To keep customers and employees safe during the pandemic, a massive number of businesses started to offer curbside services.
These operations — in the form of curbside service at restaurants and pickup at grocery stores — allow customers to shop from home, then pick up the goods they’ve ordered from a business without having to leave their car.
Now, it seems like these offerings might stick around well into the future.
While hugely convenient for customers, curbside services can be a bit of a challenge to implement. If you want to offer curbside operations or better support the curbside options you already have in place, there are a few steps you should follow to ensure smooth service.
1. Start With Point of Sale Tech
Curbside pickup is a great example of an omnichannel strategy that relies on the integration of online tech and brick-and-mortar operations.
Your online ecommerce technology needs to be a good fit for curbside service, but you may not need to adopt any new tech. Many major ecommerce platforms — like Shopify and BigCommerce — offer support and documentation for businesses wanting to offer curbside pickup.
There are also a number of buy online, pickup in-store platforms that also support curbside operations.
Once you’ve settled on the platform you’ll use, you’ll need to configure it to meet the needs of your business.
The basic flow of curbside service starts with the customer placing their order using a form on a business’s online storefront.
Most online pickup order forms ask for some or all of the following info:
- The items they’re ordering
- Billing information, including name and address
- How much they want to tip
- When they want to pick up their order
- A callback number
- The make, model and color of their car
This info helps ensure that the business can fulfill a curbside order when a customer arrives, and that they know when to expect the customer.
The online ordering form you provide customers should ask for all the information that you need to fulfill their order. This will ensure that once a customer arrives, all they’ll need to do is check in or call for your team to bring out their order. Ideally, they won’t need to provide any extra info — or do anything beyond pop their trunk or roll down a window.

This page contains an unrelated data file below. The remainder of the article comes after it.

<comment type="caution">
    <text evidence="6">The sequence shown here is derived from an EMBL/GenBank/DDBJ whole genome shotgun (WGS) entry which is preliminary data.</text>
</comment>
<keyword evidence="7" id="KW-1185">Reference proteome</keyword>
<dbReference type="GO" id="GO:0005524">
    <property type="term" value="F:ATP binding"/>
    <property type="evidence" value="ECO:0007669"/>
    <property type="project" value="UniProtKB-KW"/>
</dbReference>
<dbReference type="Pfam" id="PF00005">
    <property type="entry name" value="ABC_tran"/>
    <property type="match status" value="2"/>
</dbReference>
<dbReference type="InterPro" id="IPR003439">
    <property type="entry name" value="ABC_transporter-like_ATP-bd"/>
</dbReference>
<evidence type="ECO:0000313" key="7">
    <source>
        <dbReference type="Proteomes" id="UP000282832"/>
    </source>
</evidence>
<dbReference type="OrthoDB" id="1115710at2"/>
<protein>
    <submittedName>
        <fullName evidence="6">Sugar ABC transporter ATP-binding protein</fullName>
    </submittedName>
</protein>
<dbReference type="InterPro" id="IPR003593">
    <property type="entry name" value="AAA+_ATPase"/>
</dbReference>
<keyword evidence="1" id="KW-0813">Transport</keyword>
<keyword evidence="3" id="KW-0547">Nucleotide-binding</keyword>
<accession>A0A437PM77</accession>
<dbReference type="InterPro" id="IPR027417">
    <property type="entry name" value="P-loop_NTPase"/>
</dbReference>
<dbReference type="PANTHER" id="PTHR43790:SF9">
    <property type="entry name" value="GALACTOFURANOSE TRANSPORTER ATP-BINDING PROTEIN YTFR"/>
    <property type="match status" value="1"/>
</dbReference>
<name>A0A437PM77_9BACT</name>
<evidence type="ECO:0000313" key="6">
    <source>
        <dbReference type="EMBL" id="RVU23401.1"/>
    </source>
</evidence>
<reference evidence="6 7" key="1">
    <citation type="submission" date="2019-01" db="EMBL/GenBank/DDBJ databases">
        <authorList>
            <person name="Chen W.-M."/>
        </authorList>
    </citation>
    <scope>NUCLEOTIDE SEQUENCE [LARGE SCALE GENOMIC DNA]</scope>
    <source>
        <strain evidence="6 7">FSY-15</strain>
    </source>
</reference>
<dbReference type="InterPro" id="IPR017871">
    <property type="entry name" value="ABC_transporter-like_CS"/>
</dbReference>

With this info, you can make the pickup process as smooth as possible for both your team and your customers.
Ideally, the ecommerce platform you’re using will also be integrated with your brick and mortar inventory systems so that, for example, customers can’t order items that are out of stock.
2. Set Up a Specific Pick-up Area
To help make the pickup process as frictionless as possible, you can also designate a specific pickup area.
It’s best to mark this area visually with signs and traffic markings. Mentioning the location of the pickup area in a confirmation email or text can also help customers find where they need to go to pick up an order.
It’s important that you choose your pickup area carefully and provide enough parking to support the number of pickup orders you receive.
Small changes to the design of your pickup area can make a big difference when it comes to customer experience. For example, a business may want to emulate effective drive-thru design by providing plenty of shade and rain protection for their pick-up area. This will help no matter the weather.
Including information about the pickup process in a confirmation email — like if they need to check in with a call when they arrive at the pick-up area — can also help smooth out the pickup process.
You may also want to include info about the pickup area on your website, along with any other curbside information that will help customers understand the ordering process and how to pick up their orders.
3. Start Small and Ramp Up
If your business doesn’t already offer curbside pickup or similar options, it’s best to start small. When implementing curbside pickup, many businesses start with simple offerings, then ramp up over time.
For example, you may experiment with limited curbside pickup slots, or limit the services you can order with curbside pickup.
This ramp-up period will give you a chance to experiment with your ecommerce platform’s pickup options and work out any kinks in the pickup process. It will also help you estimate future demand for pickup services — giving you better information on how much parking space to allocate for curbside orders, for example.
4. Plan for Edge Cases
Not every order will go perfectly. Items in an order can become unavailable between ordering and pickup. Sometimes, customer requests won’t always be clear or possible to fulfill.
It’s a good idea to have some kind of plan in place for how you’ll handle your curbside pickup edge cases.
For example, you may have employees pull ordered items off the shelves and hold them until a customer arrives. You might also set up your online ordering to ask customers if they’re fine with substitutions. If so, your employees can swap out unavailable items for similar ones if needed.
Asking for a callback number with an order can also help you handle any issues that may arise. For example, employees can call a customer to ask for clarifications on an order, or follow up in case a customer never arrives.
Streamlining Your Business’s Curbside Services
Curbside services are an increasingly popular way for businesses to make shopping even more convenient. When implementing curbside services, it’s important to keep in mind the platform you use and the pitfalls you may run into.
Starting small and expanding your service over time can help you know how to best support your business’s curbside operations.